A Russian photographer has captured a fascinating sequence of photographs showing polar bears that have taken more than the deserted buildings of a meteorological station on an island among Russia and Alaska.
In September 2021, photographer Dmitry Kokh traveled by islands in the Chukchi Sea, a marginal sea of the Arctic Ocean that sits among Russia and Alaska.
“Being the farthest and most Japanese section of Russian Arctic, this location is really really hard to get but also tough to overlook,” Kokh writes. “We traveled by the sailing yacht alongside the coast and coated much more than 1,200 miles of untouched landscapes, villages lost in time, spots with several fauna and seas total of daily life.”
When-in-a-Lifetime Photographs of Polar Bears
Kokh was on a individual mission to photograph polar bears, and his expedition initially concentrated on Wrangel Island, which is world-well known for remaining a location to come across the bears. In 2021, having said that, possibly owing to the quite cold summer, the island was devoid of its common polar bear population.
“But nature often sending you a little something when you the very least be expecting it — when we handed by way of the Kolyuchin Island in the vicinity of the Northern coastline of Chukotka, we noticed some actions in the windows of the deserted home windows there,” Kokh states. “And when we bought near — those were bears!”
The photographer suggests that polar bears have never been noticed in the abandoned properties of the temperature station on the island, which was created in the 1930s and deserted in the early 1990s. He calls the come across a “once-in-a-lifetime situation” that he was equipped to seize with “technology and a small bit of magic,” in accordance to DIYPhotography.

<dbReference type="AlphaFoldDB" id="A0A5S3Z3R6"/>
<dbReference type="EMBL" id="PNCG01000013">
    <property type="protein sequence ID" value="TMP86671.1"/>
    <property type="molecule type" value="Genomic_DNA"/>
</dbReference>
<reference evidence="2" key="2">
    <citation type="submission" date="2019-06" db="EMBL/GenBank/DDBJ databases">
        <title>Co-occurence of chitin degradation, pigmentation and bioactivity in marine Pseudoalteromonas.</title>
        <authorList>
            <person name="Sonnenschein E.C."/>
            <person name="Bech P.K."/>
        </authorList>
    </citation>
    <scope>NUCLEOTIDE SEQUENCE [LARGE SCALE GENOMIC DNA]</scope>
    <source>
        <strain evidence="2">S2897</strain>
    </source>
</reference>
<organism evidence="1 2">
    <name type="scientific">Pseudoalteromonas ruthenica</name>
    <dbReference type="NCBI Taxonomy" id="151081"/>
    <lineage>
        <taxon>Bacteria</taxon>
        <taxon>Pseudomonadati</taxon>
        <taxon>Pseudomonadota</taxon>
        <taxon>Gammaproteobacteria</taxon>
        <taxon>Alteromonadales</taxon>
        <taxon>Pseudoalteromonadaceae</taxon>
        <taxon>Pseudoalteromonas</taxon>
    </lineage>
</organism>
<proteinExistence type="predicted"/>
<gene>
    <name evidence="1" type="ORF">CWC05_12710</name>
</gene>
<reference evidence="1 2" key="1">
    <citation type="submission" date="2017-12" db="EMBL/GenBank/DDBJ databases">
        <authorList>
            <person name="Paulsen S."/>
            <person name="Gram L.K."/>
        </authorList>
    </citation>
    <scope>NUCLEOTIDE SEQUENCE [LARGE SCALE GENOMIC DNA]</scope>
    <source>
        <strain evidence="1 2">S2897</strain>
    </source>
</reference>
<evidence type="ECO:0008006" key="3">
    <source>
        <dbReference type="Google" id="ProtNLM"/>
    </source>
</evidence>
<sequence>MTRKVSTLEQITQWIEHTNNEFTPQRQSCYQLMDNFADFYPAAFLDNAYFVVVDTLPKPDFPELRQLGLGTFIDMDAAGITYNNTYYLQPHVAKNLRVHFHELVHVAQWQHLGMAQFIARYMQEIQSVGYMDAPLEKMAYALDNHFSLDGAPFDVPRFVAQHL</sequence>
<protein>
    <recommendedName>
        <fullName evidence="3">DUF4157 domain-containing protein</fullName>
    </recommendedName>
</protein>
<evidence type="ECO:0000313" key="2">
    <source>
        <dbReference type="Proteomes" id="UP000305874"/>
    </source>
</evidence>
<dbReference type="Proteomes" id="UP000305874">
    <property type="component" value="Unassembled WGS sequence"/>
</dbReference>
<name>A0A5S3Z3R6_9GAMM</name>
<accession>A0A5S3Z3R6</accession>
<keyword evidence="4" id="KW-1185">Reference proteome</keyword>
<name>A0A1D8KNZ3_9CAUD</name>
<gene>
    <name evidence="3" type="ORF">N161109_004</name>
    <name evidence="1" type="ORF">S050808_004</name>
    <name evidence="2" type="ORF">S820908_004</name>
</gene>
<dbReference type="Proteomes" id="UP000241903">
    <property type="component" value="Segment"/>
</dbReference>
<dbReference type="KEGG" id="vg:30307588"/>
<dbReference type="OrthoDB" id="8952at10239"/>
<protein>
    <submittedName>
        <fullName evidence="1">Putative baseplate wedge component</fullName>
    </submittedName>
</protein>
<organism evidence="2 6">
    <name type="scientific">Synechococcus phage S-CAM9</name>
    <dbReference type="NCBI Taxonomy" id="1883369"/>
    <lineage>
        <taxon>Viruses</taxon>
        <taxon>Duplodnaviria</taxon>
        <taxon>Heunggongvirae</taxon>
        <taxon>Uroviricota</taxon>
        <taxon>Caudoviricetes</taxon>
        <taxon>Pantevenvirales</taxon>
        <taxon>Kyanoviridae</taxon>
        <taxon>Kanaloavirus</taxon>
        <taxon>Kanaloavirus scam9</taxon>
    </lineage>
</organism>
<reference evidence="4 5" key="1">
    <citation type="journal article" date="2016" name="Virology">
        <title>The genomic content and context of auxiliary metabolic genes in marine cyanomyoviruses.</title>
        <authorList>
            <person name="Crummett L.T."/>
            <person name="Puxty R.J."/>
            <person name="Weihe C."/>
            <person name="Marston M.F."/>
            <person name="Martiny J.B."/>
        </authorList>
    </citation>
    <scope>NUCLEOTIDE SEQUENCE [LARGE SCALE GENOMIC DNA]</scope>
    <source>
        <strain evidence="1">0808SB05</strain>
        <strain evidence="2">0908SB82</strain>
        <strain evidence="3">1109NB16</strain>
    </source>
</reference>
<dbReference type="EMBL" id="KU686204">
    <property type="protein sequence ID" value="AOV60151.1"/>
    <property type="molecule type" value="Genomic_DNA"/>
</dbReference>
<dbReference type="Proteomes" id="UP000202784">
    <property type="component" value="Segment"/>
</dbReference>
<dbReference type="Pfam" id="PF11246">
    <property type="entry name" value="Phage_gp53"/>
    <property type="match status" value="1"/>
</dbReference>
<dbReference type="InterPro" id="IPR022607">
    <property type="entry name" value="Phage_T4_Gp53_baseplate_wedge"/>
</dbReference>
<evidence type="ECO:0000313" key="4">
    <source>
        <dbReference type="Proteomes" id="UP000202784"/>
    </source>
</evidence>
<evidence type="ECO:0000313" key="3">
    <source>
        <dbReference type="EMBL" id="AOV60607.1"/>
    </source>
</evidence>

Kokh managed to capture close-up pictures of the polar bears roaming inside of and outside the house the operate-down structures. Some of the bears would casually look out the windows at the photographer when they discovered him close to.
Kolyuchin Island: A Now-Deserted Polar Bear Playground
Kolyuchin Island is located just 6.8 miles (11km) north of Russia’s Chukotka Peninsula, and the small tundra-coated island actions 2.8 miles (4.5km) in duration with a greatest width of just .93 miles (1.5km).
“[A]bout nine months a calendar year the sea about the island is covered with ice,” Russia Beyond writes. “There are no household settlements on Kolyuchin Island (despite the fact that archeologists recognized that these sites were being inhabited 1,500 years ago).
“In 1934, Soviet scientists crafted a polar station of the Northern Sea Route in this article. It functioned until finally 1992, when it was closed. The island was then deserted.”
Just one of Kokh’s shots from his series, which exhibits a polar bear leaning out of a damaged window, gained the prize for “Best Impression of Wildlife in an Anthropogenic Environment” in a 2021 Russian pictures contest structured by Countrywide Geographic.
It appears to be the polar bears on the island are now satisfied to have the land and abandoned settlements entirely to them selves.
Image credits: Photographs by Dmitry Kokh